Avoiding Meltdowns this Holiday Season

The Holiday Season is upon us and it is such a wonderful time of year. It can also be a time of meltdowns and stress for kids.

There is nothing like a good meltdown or temper tantrum to ruin Christmas.
Here are a few suggestions that will help.

Stick to the Schedule.
Be sure you stay consistent with meal times and nap and bed times. This is the BEST WAY TO AVOID MELTDOWNS THIS CHRISTMAS, KEEP NAPS AND BEDTIME REGULAR. Getting behind on sleep is a recipe for disaster.

You might have to speak up. One Christmas I went to put our son down for a nap and a holiday visitor gave me the guilt trip. "I am only here for two days, a nap is more important than him seeing me." Yikes! Yep, the nap is more important. Protect your kids and get them food and sleep.

Have realistic expectations.
We all have a "vision" of how the holidays should go. When they don't go as planned, we get upset and stressed and less patient with our kids. Just because it's Christmas, doesn't mean our children will all of a sudden be perfect. Keep a clear perspective and be flexible. Don't let your expectations for the holiday, become more important than your children.

Also... understand kids are going to ask for more toys and more treats and more of everything. Take the shock value out of the requests because you know they are going to happen. Make expectations clear, and make consequences clear, ahead of time. Instead of constantly saying "No", find a way to say "Yes" to alternatives. (When your daughter keeps asking for more sugar cookies, your first thought might be to say "NO, you have already had two." Instead, say "You can have some raisins or some cheese and crackers"). Try to turn the "No" into a "Yes".

Put yourself in your kids shoes.
Think back to when you were a kid. There was so much anticipation. You waited and waited for all the holiday excitement. Our kids don't understand the stress that we might be under preparing for this time of year. All they know is that they are excited. Remember that feeling? See the world through their little eyes.  Let them be excited. Seeing the holidays from their point of view will make it much easier to be patient with them. 

Kids are experiencing so many emotions that they don't understand. They don't understand time (do I get to open presents yet?) They don't understand needs vs. wants. They don't understand the difference between "I want to throw myself on the floor and cry, AND, I am really tired and hungry". Explain emotions and feelings so that they can start to understand how they are feeling.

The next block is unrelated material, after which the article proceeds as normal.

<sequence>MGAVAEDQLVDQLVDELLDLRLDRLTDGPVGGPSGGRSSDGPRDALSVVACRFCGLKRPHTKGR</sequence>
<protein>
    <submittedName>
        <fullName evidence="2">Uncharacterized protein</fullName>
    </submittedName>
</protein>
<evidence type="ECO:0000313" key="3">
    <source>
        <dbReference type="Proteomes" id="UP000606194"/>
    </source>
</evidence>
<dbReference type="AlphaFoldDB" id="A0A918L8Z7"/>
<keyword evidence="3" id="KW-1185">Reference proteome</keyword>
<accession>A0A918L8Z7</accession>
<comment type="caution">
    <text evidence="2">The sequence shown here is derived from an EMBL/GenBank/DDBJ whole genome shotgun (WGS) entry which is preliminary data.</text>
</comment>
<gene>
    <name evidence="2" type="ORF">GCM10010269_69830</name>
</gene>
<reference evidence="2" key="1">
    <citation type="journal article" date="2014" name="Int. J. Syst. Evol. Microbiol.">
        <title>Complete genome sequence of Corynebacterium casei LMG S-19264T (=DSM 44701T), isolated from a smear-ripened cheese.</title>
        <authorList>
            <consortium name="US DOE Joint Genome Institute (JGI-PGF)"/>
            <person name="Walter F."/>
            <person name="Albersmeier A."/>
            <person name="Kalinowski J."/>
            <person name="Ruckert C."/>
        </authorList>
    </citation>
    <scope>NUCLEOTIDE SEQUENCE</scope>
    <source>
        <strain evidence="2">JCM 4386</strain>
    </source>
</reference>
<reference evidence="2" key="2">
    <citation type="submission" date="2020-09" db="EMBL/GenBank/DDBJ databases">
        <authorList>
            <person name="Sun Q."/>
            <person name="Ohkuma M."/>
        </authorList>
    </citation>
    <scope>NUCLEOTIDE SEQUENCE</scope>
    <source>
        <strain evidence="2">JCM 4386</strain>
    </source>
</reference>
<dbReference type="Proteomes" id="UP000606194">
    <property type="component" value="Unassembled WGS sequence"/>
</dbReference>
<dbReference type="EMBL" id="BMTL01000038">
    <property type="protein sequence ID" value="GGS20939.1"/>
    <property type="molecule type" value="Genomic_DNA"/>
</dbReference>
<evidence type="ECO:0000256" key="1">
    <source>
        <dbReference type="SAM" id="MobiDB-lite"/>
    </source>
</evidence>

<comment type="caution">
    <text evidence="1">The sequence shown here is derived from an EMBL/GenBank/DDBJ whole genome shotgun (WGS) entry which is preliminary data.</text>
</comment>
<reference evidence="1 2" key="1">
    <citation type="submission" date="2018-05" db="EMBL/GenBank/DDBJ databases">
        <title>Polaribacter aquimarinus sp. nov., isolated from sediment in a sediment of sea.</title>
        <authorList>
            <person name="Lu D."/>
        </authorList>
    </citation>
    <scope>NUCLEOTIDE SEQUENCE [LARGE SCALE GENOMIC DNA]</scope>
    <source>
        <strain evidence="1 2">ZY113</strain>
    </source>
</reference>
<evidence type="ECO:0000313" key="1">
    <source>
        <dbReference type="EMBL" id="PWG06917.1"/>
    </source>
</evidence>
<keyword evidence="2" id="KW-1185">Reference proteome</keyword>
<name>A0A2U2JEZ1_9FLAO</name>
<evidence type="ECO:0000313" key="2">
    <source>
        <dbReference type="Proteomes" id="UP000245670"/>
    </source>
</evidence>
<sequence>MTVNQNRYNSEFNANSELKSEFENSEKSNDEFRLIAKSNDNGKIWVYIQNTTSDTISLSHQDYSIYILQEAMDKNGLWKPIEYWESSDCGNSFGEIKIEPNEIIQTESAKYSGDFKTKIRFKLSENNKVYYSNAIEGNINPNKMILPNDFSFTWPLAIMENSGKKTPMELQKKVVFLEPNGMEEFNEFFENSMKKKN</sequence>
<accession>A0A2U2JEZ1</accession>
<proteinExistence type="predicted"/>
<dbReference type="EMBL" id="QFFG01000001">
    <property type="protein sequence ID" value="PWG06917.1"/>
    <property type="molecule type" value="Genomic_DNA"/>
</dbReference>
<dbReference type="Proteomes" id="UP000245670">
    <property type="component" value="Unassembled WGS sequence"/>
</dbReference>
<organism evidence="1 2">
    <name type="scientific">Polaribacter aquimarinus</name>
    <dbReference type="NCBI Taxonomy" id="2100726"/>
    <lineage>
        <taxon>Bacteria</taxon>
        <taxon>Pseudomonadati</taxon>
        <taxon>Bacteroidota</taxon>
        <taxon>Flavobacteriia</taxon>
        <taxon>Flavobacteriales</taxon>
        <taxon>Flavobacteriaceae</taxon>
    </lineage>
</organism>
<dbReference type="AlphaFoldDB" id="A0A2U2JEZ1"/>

Communication also helps with upcoming events. Prepare them for the upcoming party or activity. Don't just spring it on them while they are in the middle of Chutes and Ladders and say it is time to go.

A few other suggestions...

  • DON'T THREATEN... "If you don't stop crying, Santa won't come to our house". This will not help. Not in the long run.
  • If you are going to be away from the house for more than 3 hours, plan a 20-30 minute break for your kids to do something fun and take a little breather. (25 minutes every 3 hours)
  • There are often times last minute errands and preparations to make. Consider swapping kids with a friend so that your kids can stay on their schedule. 
  • Don't go to more than three adult activities a week. Leaving kids with a babysitter every night of the week will cause them stress. Be selective and pick the most important three. Say no to the rest. 
  • Twice a week, have a block of 3 hours that are unscheduled. Enjoy that time with your kids.
  • Go on a date with your spouse. This will help you refuel, which will give you more patience for your kids, and the season. 
  • Plan one "day long" family activity over the break. Time to be together will do wonders for your kids behavior. Remember, love is spelled, T-I-M-E. 

Good research shows that SPENDING TIME TOGETHER AND HAVING EXPERIENCES TOGETHER means more than "things". 

This holiday season, if we want less temper tantrums and meltdowns, worry less about the new "stuff", and spend more time together. 



  1. If I am honest, I will admit that I melt down too. The best thing for me this time of the year is rest. When I am rested, I can let the little things roll off my back. When I'm not, I open my mouth and the dragon flames roll out. No one needs to hear my roar. Thanks for the reminders.

  2. Ugh. We have been having a rough season this year. Things just are not going well and my kids are constantly fighting and bickering. I don't see as much excitement as I do selfishness. It's been a really rough week. Constant fights every five minutes. I've tried so hard to make this a fun season for them since we won't be with family, having advent activities to do and shortening screen time so we can play together. But every single thing I do ends in a tantrum or fight. I'm anxious for Christmas to be over and I feel awful about it. I want everybody to just be happy and have fun! Thanks for the tips. I hope it works, because we could use some Christmas cheer over here.

  3. Having realistic expectations is a really good point. We have these movie perfect images of what it should be and it just may not be that way. Just wondering... do you have any suggestions for mommy meltdowns?! :-)

  4. Great post. Your article shows tells me you must have a lot of background in this topic. I’ve read online resume writing services reviews recently. Can you direct me to other articles about this? I will recommend this article to my friends as well. Keep it up.


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